“Dear country leaders, we need to go to school…”

A lost generation: How the pandemic is widening the educational gap



In late summer, a picture of two girls studying on the sidewalk next to a Taco Bell in Salinas, California, captured the attention of many around the globe. The story behind it? They were accessing the WIFI of the fast-food chain to keep up with online school. This rare snapshot resonated with so many, encapsulating the educational gap that has long existed in our societies, but multiplied with the outbreak of the pandemic. Unfortunately, there are more stories like this. Here are two of them:


Elif is 11 years old. Her mother works at the local supermarket, she is an essential worker and cannot stay at home. With the start of the pandemic, Elif has taken over household duties to support her family. During the day she is helping her two younger brothers with online school, assisting them with homework and translating their teacher’s emails for her mother. All while caring for her baby sister. At 7 pm Elif finally finds time to do her homework. Nighttime is dedicated to her work, her future.



Alan is 15 years old. He shares a bedroom with his two younger sisters. It is always noisy, he says, almost impossible to concentrate. The three siblings share one PC, it is being handed around throughout the day. By the time Alan gets it, the school day is almost over.




The gap in our education system has always been prevalent. Studies confirm that students from poorer families do worse than their peers due to a missing support system. Schools in poorer areas receive less funds than wealthier ones. However, the pandemic has accelerated these proportions drastically.


According to “The Guardian” the gap between England’s rich and poor students has grown by 46% during the pandemic. (July 2020) It is likely to be much bigger now. The global movement “Togetherband” stated that 700,000 children in the UK live in a house without any computer or tablet, with 60,000 not having any access to internet.


“Help all children, so that we can do better with our education. I don’t have internet access or tech, so I haven’t learned much over the past months.” [1] (15-year-old girl, Colombia)


Girls are more affected by the pandemic, with 63% of them stating that they do more chores (compared to 43% of boys) and 52% spending more time caring for siblings (42% of boys). Undoubtedly, the pandemic has an increasingly dramatic impact on women’s education and gender roles. (study: “Protect a Generation”)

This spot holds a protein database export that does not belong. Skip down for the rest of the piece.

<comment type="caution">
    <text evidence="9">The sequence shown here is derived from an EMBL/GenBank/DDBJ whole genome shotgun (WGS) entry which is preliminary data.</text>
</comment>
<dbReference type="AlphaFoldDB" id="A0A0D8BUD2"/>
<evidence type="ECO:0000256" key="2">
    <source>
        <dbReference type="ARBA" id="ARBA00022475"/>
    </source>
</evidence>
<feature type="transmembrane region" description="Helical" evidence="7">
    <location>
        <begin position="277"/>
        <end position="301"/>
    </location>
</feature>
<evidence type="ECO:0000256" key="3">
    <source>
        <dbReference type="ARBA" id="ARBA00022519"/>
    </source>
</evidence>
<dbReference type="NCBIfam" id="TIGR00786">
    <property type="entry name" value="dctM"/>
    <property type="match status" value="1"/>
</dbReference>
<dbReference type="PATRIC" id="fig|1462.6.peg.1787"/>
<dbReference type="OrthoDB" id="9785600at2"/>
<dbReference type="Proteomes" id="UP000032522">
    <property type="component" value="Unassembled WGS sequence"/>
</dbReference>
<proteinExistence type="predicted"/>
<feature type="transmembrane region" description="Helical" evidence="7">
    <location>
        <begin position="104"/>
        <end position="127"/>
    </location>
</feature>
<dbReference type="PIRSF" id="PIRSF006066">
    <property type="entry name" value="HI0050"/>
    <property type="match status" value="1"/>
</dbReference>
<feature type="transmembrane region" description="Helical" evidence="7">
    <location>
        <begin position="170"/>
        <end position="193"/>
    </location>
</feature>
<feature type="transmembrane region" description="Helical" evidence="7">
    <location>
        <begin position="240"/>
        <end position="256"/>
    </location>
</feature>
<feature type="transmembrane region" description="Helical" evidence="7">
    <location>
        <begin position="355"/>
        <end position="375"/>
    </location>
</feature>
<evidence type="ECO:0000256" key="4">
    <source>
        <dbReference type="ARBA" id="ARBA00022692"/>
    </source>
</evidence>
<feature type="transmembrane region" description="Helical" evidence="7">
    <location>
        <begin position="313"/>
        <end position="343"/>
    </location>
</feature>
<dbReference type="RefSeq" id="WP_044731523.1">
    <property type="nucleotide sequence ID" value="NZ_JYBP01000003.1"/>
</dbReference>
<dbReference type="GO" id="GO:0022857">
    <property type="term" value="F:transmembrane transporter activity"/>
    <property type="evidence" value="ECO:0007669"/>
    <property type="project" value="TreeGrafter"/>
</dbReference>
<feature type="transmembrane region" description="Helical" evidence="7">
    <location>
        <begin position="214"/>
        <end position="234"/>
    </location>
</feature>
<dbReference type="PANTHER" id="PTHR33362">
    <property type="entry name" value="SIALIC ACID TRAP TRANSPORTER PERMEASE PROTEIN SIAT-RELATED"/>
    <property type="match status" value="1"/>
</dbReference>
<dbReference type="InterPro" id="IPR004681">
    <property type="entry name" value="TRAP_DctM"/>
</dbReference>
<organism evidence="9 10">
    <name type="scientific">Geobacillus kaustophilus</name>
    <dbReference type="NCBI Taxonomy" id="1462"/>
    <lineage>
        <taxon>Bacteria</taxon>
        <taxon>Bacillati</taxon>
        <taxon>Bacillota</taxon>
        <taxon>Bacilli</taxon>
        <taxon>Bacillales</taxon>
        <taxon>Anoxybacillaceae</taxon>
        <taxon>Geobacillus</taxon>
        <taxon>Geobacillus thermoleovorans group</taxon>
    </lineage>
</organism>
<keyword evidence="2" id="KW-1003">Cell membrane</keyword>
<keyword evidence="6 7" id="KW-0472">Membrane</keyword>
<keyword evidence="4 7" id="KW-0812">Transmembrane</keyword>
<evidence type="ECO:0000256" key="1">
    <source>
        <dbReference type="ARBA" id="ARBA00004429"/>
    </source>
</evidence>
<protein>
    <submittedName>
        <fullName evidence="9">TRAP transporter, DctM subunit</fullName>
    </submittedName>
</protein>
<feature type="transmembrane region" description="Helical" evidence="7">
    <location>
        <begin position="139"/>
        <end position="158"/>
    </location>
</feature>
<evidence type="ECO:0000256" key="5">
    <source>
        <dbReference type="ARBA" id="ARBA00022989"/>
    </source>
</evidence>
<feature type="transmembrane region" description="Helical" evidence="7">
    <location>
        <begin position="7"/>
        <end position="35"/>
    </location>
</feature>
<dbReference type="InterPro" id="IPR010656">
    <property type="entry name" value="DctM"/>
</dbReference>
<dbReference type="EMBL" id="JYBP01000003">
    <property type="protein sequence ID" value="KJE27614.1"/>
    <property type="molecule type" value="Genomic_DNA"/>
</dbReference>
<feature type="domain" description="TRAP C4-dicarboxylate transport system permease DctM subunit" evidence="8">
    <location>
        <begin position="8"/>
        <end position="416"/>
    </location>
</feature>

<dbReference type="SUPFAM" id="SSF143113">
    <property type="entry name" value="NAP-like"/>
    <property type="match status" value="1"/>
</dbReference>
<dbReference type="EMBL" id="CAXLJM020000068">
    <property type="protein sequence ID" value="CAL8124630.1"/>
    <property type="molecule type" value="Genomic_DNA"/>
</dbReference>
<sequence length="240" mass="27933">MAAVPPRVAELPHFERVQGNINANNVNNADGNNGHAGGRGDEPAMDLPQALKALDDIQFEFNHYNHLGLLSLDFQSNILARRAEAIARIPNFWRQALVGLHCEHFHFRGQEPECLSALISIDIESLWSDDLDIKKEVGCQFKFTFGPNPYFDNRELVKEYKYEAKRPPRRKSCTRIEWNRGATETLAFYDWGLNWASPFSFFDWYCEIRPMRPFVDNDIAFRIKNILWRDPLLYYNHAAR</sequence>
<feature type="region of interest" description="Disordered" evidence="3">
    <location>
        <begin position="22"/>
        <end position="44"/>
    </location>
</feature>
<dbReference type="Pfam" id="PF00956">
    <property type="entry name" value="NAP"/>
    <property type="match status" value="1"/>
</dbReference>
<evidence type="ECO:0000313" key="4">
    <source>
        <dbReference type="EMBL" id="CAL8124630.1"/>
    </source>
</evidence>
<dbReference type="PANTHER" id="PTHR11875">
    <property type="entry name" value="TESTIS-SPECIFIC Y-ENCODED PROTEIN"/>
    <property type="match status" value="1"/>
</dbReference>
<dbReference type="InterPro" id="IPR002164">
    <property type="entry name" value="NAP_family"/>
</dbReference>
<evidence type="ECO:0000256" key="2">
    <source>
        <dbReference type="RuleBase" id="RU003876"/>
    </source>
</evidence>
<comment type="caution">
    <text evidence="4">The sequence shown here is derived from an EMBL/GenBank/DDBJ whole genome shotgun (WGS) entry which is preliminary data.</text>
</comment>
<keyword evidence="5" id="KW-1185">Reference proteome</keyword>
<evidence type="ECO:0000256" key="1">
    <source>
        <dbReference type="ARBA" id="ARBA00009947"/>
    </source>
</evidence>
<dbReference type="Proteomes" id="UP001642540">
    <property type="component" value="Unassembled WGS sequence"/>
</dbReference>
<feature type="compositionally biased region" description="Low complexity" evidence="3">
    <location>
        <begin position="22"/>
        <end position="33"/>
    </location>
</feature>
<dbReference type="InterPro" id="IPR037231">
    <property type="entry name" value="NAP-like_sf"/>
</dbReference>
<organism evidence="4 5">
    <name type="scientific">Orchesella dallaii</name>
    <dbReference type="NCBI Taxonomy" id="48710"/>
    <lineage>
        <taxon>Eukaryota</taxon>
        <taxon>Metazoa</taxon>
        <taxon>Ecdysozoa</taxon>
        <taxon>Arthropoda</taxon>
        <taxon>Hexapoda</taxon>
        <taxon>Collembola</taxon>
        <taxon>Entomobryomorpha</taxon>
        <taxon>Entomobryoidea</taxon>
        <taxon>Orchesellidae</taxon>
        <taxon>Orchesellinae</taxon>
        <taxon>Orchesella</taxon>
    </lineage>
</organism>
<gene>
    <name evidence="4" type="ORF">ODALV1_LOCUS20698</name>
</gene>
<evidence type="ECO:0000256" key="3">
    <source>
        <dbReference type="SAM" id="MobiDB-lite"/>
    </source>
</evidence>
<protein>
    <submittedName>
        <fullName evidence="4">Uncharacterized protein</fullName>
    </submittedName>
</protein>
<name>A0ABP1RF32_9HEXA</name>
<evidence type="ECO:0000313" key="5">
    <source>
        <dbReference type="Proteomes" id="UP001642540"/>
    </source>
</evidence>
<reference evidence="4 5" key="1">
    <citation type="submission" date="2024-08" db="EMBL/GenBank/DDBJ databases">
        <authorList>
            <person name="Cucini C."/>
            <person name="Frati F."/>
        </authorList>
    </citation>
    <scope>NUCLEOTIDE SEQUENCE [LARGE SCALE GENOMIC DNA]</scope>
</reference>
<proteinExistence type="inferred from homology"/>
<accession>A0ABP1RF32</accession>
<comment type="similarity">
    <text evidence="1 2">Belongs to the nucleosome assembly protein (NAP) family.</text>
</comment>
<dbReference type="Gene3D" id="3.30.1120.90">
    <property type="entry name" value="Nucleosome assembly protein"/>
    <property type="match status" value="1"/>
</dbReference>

“I am worried about my learning. I also feel tired of home chores. I have fear of teenage pregnancy and child marriage; school girls are the most targeted ones in marriage due to school closure.” (14-year-old girl, Kenya)

These are not individual problems, but wider systematic issues. A study deducted by “EdBuild” in 2019 showed that an average of 23 billion dollars less are provided for poorer schools with 2,200 dollars less spent on a non-white student compared to their white peer. While not all low-income schools are predominantly non-white, students of color are significantly underserved in our societies.


The dramatic results of this global issue will have a long-lasting impact: Children who fall behind on education risk dropping out completely, making them victims to child labor, child marriage and other exploitation, resulting in the largest emergency in education in history with 9.7 million kids never returning back to school. (Study by Save the Children)




But even if children do not drop out of school, the pandemic has widened the gap for equal opportunities, starting with the lack of academic and technical support. But learning goes beyond that. While wealthier families provide their offspring with books, toys, and tutors to offer a stimulating environment, students from less privileged backgrounds heavily rely on scholastic institutions for extracurriculars, literature, language tutoring etc. On top of that, poorer households have been more negatively affected by the pandemic, intensifying the socio-economic gap. Some numbers: 45% of poorer households struggle to pay for medical supply. 1 in 5 children, whose household has experienced income losses, recount experiencing domestic violence. (study: “Protect a Generation”)


Children like Elif and Alan are the silent heroes of the pandemic. They take on responsibilities they did not ask for. They grow up quicker than they should. They cope with emotional, socio-cultural, and political issues that will scar them deeply. Their already less privileged positions have been reinforced, with domestic violence, diminishing economic means and the lack of a support system being only few of the struggles they face.


Looking forward, how can we help? First and foremost, provide urgent help where it is needed the most, focusing on five factors: Education, Health, Governance, Social Protection and Protection from Violence. However, it is crucial to rethink our education systems. The pandemic has revealed how heavily responsibilities are delegated to families, how strongly our backgrounds influence our academic performance. School should be accessible for everyone. That access is not limited to school materials, but extends to emotional support, developmental stimulation, hobbies, nutrition, and infrastructure.



“Work with children more. We are the future, and how you treat us now, is how the future will look too.” (12-year-old girl, Kosovo)


[1] All quotes are from the report „Protect a Generation” by Save the Children

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